Technologies developed by African engineers have been named as finalists in the Royal Academy of Engineering’s newly launched Africa Prize for Engineering Innovation.
The prize – which is claimed to be Africa’s biggest award for engineering innovation – was established to stimulate innovation in sub-Saharan Africa and covers all disciplines from mechanical, civil and computing to biomedical, oil and gas, mining and electronic engineering.
The four finalists include South African engineer Ernst Pretorius, who has developed a fence-mounted security that warns owners of fires or intruders and Tanzanian engineer Dr Askwar Hilonga whose sand-based nanofilter is able to remove a range of contaminants from water rendering it safe to drink.
The other two finalists are Zambian innovator Musenga Silwawa, who has invented a fertiliser applicator, that offers an alternative to manual fertilser application for small-scale farmers and a Kenyan team led by Samuel Wangui for their work on Chura, a SIM-card-swapping mobile application that allows users to jump between two different SIM cards and send airtime across mobile carriers.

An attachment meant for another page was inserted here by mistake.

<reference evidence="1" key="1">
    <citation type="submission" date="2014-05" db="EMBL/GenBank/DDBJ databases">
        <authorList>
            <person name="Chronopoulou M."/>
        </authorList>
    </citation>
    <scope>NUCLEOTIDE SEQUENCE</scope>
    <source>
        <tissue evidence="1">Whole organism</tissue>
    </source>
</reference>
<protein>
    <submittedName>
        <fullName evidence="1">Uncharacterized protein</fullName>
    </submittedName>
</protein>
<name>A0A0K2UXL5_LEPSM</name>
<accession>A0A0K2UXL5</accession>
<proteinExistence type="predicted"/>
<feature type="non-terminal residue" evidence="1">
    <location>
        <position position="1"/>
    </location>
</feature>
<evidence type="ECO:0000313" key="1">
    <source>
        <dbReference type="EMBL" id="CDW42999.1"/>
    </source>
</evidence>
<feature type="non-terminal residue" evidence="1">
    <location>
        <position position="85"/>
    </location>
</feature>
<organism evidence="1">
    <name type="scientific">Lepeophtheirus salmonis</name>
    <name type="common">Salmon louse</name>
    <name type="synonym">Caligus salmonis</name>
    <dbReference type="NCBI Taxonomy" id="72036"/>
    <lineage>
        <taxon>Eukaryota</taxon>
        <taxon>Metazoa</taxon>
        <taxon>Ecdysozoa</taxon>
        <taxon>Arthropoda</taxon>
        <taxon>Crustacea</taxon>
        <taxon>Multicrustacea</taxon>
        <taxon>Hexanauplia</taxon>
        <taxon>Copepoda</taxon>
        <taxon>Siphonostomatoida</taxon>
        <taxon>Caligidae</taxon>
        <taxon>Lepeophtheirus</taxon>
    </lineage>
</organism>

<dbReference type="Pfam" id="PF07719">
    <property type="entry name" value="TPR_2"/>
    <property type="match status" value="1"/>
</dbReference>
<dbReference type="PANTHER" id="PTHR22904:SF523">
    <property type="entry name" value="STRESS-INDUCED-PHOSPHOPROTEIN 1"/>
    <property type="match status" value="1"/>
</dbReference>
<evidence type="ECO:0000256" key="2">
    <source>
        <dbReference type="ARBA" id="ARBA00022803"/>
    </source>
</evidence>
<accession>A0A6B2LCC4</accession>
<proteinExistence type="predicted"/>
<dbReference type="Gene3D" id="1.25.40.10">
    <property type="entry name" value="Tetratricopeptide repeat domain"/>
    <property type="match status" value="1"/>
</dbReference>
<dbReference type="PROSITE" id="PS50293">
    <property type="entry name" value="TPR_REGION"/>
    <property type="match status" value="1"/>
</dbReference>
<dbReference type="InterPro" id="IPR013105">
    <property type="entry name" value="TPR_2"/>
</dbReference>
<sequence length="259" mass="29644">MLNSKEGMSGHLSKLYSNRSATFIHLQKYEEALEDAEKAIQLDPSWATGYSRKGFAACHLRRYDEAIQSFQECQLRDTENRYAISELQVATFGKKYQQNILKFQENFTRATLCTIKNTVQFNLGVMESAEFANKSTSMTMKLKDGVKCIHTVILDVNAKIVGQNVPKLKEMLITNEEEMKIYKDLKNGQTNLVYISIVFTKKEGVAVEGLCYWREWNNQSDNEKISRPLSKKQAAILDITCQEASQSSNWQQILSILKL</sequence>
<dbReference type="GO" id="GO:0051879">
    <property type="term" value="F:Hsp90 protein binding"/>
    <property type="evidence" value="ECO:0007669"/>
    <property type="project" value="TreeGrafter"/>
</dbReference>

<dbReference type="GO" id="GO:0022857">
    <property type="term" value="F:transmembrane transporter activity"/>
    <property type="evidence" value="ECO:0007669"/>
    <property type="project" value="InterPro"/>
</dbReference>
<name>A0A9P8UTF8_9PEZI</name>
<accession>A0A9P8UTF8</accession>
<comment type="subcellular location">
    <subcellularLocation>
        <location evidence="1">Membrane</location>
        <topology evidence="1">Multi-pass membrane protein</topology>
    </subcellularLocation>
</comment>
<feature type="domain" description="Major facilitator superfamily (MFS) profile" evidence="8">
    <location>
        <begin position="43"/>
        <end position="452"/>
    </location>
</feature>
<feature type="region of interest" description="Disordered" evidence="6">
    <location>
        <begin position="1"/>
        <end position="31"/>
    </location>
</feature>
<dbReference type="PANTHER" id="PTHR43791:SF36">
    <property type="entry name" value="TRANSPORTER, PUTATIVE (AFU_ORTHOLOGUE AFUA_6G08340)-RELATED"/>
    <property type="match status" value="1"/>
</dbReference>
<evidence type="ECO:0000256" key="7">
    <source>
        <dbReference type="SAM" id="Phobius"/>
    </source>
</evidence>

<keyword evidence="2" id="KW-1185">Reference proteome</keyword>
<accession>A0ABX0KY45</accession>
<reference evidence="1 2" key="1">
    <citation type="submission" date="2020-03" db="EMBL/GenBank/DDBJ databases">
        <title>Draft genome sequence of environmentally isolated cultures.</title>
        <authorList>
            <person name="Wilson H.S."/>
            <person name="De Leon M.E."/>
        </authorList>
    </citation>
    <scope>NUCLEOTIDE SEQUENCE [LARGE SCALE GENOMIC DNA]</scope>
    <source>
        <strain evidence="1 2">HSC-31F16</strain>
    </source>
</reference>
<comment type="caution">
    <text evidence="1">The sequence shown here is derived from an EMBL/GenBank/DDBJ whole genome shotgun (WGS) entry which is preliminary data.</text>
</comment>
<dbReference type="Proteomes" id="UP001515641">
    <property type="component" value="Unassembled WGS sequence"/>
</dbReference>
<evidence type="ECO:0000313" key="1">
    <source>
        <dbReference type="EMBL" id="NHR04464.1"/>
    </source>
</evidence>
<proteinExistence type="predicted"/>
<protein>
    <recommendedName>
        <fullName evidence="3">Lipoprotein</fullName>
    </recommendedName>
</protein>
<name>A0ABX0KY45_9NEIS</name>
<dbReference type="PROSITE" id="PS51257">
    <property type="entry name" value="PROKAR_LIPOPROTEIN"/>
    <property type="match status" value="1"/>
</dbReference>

The overall winner – who will be awarded £25,000 – will be chosen after the finalists present their engineering innovations and business plans to the judges at a ceremony in Cape Town later this year. Each runner up will receive £10,000.
Africa Prize judge Stephen Dawson, a venture capitalist and chairman of Jacana Partners in the UK, said, “The four finalists represent a good cross-section of African engineering talent. They are each from different fields, operating in very different markets and are at different stages of their commercial development. One is already making significant sales, while others will soon be bringing their product to market.”